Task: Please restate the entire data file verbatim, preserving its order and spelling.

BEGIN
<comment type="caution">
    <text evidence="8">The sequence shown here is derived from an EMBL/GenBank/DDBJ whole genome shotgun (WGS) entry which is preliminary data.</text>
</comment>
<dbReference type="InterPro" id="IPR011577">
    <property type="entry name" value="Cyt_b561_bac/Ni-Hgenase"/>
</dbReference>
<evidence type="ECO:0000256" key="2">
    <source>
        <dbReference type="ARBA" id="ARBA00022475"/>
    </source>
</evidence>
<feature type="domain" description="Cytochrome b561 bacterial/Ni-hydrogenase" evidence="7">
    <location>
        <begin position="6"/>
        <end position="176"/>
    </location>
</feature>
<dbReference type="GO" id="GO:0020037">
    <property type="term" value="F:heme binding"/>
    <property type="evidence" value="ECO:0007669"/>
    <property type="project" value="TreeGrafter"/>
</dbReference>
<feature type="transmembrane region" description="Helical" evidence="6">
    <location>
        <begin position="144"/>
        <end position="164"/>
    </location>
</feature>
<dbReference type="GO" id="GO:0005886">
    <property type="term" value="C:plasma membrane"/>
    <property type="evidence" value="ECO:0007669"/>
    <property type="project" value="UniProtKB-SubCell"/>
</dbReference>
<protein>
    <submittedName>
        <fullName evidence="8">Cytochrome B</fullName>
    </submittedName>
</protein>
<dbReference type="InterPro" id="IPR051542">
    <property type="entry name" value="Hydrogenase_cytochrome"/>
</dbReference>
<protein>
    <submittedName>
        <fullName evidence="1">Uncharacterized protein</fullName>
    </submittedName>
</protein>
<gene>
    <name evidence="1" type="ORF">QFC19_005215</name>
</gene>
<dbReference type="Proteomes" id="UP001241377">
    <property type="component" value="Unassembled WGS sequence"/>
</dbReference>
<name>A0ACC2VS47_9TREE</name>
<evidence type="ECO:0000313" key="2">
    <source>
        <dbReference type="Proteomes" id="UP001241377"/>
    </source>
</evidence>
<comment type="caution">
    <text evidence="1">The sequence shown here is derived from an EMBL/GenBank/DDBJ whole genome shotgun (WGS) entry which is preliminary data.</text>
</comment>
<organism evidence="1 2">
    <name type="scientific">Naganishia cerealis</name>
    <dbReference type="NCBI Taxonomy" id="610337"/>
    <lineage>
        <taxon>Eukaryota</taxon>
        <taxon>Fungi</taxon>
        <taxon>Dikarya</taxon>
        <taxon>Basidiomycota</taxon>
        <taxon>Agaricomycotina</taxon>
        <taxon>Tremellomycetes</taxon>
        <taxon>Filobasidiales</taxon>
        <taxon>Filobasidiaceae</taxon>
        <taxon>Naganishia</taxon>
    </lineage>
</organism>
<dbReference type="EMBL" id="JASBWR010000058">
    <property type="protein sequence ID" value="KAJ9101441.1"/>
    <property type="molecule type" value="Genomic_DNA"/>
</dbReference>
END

<comment type="caution">
    <text evidence="8">The sequence shown here is derived from an EMBL/GenBank/DDBJ whole genome shotgun (WGS) entry which is preliminary data.</text>
</comment>
<dbReference type="InterPro" id="IPR011577">
    <property type="entry name" value="Cyt_b561_bac/Ni-Hgenase"/>
</dbReference>
<evidence type="ECO:0000256" key="2">
    <source>
        <dbReference type="ARBA" id="ARBA00022475"/>
    </source>
</evidence>
<feature type="domain" description="Cytochrome b561 bacterial/Ni-hydrogenase" evidence="7">
    <location>
        <begin position="6"/>
        <end position="176"/>
    </location>
</feature>
<dbReference type="GO" id="GO:0020037">
    <property type="term" value="F:heme binding"/>
    <property type="evidence" value="ECO:0007669"/>
    <property type="project" value="TreeGrafter"/>
</dbReference>
<feature type="transmembrane region" description="Helical" evidence="6">
    <location>
        <begin position="144"/>
        <end position="164"/>
    </location>
</feature>
<dbReference type="GO" id="GO:0005886">
    <property type="term" value="C:plasma membrane"/>
    <property type="evidence" value="ECO:0007669"/>
    <property type="project" value="UniProtKB-SubCell"/>
</dbReference>
<protein>
    <submittedName>
        <fullName evidence="8">Cytochrome B</fullName>
    </submittedName>
</protein>
<dbReference type="InterPro" id="IPR051542">
    <property type="entry name" value="Hydrogenase_cytochrome"/>
</dbReference>
<protein>
    <submittedName>
        <fullName evidence="1">Uncharacterized protein</fullName>
    </submittedName>
</protein>
<gene>
    <name evidence="1" type="ORF">QFC19_005215</name>
</gene>
<dbReference type="Proteomes" id="UP001241377">
    <property type="component" value="Unassembled WGS sequence"/>
</dbReference>
<name>A0ACC2VS47_9TREE</name>
<evidence type="ECO:0000313" key="2">
    <source>
        <dbReference type="Proteomes" id="UP001241377"/>
    </source>
</evidence>
<comment type="caution">
    <text evidence="1">The sequence shown here is derived from an EMBL/GenBank/DDBJ whole genome shotgun (WGS) entry which is preliminary data.</text>
</comment>
<organism evidence="1 2">
    <name type="scientific">Naganishia cerealis</name>
    <dbReference type="NCBI Taxonomy" id="610337"/>
    <lineage>
        <taxon>Eukaryota</taxon>
        <taxon>Fungi</taxon>
        <taxon>Dikarya</taxon>
        <taxon>Basidiomycota</taxon>
        <taxon>Agaricomycotina</taxon>
        <taxon>Tremellomycetes</taxon>
        <taxon>Filobasidiales</taxon>
        <taxon>Filobasidiaceae</taxon>
        <taxon>Naganishia</taxon>
    </lineage>
</organism>
<dbReference type="EMBL" id="JASBWR010000058">
    <property type="protein sequence ID" value="KAJ9101441.1"/>
    <property type="molecule type" value="Genomic_DNA"/>
</dbReference>